The number of federal employees who telework is going to grow this year, but it’s not going to be a successful situation for all of them.
Finally, thanks in no small part to the recent Telework Enhancement Act, it looks like a lot more government offices will be giving telework a try. Previously resistant managers are coming on board (for the moment, anyway), identifying positions for telework eligibility, dealing with equipment needs, and developing agreements about employee performance and expectations.
Of course, most telework programs start with the best of intentions, but not all march on to meet great success. Employees who abuse the telework privilege with lackluster performance hurt productivity and can poison office morale. They can also jeopardize management support for the telework program. Sometimes managers have to work with poorly conceived telework policies, so they lack tools that could help them bring wayward employees in line.
So, tell us, what are some of the mistakes that employees or their managers can make with telework? And what can they do to avoid falling into the same traps?
Readers who have commented on past FCW stories about telework have mentioned some of the problems that can arise.
One mistake mentioned is the teleworker who isn’t responsive to communications from managers and co-workers. “I have been constantly frustrated and so have others in my division when you try to contact (phone/email) a teleworker for immediate answers/assistance and they do not respond quickly,” wrote one reader.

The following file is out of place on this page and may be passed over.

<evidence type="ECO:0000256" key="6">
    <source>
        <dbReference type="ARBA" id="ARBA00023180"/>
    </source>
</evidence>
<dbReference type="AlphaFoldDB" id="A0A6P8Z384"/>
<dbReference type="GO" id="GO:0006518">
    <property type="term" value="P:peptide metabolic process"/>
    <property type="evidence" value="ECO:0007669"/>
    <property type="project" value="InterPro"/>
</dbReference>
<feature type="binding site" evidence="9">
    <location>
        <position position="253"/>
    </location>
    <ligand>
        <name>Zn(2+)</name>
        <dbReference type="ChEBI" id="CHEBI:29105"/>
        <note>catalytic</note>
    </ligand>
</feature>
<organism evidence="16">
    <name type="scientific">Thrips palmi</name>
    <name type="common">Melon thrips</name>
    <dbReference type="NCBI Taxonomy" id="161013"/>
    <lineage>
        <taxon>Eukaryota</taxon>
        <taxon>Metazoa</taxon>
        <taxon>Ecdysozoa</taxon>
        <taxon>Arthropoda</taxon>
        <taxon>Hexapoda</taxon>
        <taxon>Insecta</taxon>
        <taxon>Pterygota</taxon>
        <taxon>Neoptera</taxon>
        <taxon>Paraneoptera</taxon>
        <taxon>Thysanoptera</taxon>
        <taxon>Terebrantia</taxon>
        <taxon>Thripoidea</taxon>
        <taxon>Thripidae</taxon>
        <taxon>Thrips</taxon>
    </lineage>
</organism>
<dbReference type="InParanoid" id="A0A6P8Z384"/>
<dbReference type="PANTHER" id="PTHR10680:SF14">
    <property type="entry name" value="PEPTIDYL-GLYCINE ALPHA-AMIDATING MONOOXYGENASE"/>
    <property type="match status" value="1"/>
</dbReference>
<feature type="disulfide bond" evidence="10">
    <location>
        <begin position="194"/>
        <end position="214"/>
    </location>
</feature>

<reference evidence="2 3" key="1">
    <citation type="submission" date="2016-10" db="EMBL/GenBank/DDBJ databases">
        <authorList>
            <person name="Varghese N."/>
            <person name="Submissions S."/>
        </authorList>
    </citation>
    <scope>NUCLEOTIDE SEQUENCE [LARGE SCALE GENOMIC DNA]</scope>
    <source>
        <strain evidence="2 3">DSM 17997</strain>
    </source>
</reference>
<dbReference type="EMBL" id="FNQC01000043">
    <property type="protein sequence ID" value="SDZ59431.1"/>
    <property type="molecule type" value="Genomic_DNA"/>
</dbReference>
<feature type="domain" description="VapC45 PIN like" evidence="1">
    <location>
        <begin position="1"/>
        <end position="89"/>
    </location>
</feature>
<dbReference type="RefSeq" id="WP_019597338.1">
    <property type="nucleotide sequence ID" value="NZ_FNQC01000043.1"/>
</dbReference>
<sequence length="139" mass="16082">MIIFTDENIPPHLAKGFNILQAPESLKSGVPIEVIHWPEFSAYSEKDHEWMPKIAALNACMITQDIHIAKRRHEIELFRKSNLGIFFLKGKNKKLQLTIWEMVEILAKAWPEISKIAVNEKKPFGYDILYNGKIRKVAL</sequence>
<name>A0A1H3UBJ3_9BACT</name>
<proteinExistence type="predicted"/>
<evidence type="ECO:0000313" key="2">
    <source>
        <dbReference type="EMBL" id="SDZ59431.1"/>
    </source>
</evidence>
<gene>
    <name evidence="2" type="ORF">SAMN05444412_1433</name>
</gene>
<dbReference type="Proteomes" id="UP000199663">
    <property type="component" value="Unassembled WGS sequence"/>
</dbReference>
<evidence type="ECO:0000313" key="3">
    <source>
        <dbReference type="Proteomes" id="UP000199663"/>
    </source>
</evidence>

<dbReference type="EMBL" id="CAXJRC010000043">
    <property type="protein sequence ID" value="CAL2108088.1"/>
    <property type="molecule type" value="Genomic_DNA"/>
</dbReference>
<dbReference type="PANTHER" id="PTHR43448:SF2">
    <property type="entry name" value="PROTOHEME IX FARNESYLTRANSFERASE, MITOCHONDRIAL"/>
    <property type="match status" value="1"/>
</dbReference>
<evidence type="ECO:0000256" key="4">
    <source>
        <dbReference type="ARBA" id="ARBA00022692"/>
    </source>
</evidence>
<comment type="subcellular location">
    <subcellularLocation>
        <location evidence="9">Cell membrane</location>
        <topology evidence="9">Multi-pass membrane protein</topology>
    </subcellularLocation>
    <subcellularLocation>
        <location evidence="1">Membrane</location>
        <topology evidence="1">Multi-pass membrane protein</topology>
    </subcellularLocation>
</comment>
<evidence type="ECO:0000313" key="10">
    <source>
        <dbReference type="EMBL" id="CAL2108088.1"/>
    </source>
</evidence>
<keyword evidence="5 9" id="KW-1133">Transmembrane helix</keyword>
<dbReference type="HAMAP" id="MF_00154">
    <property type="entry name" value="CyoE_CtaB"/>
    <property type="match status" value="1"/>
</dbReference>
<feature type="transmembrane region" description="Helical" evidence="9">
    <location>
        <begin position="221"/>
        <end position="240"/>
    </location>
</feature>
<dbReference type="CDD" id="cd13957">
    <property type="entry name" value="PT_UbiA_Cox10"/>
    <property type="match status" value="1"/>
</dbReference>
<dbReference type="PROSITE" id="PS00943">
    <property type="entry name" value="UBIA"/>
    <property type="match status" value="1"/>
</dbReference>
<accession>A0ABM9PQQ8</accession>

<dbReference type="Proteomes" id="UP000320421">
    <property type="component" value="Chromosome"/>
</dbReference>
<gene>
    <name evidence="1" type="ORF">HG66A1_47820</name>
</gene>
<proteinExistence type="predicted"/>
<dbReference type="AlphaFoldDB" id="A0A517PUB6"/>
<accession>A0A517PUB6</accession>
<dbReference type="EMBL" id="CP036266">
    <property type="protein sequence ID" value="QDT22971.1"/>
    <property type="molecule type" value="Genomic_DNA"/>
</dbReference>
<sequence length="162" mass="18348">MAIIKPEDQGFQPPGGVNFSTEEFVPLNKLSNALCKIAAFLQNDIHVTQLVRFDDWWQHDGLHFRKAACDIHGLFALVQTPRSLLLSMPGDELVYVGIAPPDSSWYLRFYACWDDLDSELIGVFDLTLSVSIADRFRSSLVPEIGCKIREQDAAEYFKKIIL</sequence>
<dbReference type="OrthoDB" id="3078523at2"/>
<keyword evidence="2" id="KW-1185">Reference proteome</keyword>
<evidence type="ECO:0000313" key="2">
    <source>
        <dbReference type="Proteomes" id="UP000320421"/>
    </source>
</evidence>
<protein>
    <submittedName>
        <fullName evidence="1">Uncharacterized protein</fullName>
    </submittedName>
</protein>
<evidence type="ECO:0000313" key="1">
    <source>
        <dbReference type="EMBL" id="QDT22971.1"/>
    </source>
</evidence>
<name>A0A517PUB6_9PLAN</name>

And what can managers do for their part to make telework a success? One reader said managers should give telework a chance but should also be ready to rein it in if it’s not working. “A manager must immediately send a clear signal and not give so much as 1/64th of an inch but yank the privilege upon the slightest infraction. When employees know that they will not be allowed to take advantage of a given situation, they quickly fall in line.”
But some managers don’t have this kind of power. They talk about being hamstrung by policies that don’t allow them to revoke telework privileges, even when some employees are clearly abusing them. “As a manager I should have the authority to approve or deny telework should there be an upcoming holiday,” writes one reader. “Employees go through the calendar and always telework prior to and following a holiday — [that] should not be allowed.”
So what do you think? What are the problems that can undermine telework programs, and how can they be avoided? What kinds of policies do managers need to make telework successful? Please share your comments below.